We love our dogs. They make everything better -- including road trips.
More than 80 percent of us take our dogs in the car, according to AAA, but just because your pup is a happy traveler, it doesn't mean they're traveling safely.
A recent study by the AAA Foundation for Traffic Safety found that unrestrained dogs in the car could be just as distracting and dangerous for drivers as texting or talking on a cell phone. Less than a quarter of drivers surveyed said they use some kind of restraining device for their dogs while they're in the car and more than two thirds admitted to petting or playing with their 4-legged best friend while on the road. One in five drivers said they let their pet ride in their lap. Obviously, a bad choice.
Think your 10-pound bundle of fluff is harmless? That same little pooch could come hurling to the front of the car with 500 pounds of force if a driver hits the brakes at 50 mph.
There are no laws in California regarding dogs riding in vehicles except one that requires them to be in a cage or leashed to the vehicle if they are riding in an open part of a vehicle, such as a pickup truck bed.
Several companies make various types of dog restraints and special seats that can be connected to seatbelts and now, we have a guide to let us know which vehicles are the best for dogs.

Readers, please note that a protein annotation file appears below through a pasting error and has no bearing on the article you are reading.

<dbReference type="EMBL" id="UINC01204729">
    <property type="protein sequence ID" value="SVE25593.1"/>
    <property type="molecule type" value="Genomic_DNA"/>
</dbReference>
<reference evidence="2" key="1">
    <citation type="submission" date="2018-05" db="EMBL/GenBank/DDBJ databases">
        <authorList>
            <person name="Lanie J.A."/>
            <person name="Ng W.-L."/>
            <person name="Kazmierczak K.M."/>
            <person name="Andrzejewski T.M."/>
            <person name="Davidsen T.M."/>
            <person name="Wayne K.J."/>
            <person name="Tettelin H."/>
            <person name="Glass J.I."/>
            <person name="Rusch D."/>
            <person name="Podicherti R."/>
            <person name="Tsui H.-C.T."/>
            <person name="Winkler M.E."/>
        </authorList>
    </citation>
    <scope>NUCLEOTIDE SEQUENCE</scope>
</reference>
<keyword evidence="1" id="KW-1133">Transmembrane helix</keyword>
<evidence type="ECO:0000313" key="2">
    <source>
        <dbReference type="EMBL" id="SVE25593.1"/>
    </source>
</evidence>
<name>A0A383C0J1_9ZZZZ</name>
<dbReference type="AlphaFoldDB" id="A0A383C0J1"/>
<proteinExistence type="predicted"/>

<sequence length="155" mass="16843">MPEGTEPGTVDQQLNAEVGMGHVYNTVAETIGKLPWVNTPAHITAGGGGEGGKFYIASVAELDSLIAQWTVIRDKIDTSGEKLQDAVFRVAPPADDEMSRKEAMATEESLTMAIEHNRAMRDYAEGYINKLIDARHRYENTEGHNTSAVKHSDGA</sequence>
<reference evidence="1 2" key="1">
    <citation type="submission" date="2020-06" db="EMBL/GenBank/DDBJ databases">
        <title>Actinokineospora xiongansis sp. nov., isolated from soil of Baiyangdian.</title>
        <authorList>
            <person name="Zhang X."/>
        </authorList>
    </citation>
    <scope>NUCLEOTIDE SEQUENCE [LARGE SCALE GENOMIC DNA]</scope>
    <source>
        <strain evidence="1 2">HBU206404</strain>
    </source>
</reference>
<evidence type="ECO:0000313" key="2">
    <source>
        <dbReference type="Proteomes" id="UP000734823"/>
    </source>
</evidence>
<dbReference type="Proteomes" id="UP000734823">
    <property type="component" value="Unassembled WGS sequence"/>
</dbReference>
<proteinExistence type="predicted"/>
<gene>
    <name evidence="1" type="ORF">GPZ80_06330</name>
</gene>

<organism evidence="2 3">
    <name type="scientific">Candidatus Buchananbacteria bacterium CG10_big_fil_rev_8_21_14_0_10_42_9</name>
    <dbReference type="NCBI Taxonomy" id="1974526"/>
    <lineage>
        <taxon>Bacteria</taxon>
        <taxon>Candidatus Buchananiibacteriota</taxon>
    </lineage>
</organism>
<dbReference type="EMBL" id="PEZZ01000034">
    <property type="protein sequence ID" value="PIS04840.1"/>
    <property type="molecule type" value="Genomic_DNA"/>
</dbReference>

AAA Northern California tested hundreds of vehicles with the goal of finding out which ones are the for tops for our top dogs. They considered several factors, including safety, size and easy-to-clean interiors. They came up with few different lists, depending on drivers' lifestyle. Many of the vehicles offer pet-friendly accessories like dog ramps, barriers and restraints. Here's the breakdown:
BMW 3 Series Wagon
Hyundai Santa Fe
Kids, Dogs and Everything Else:
Ford Escape Hybrid
But, no matter what vehicle drivers choose, the best way to keep Fido safe in the car is to treat him like you would any other family member and strap him in.
Happy -- and safe-- travels!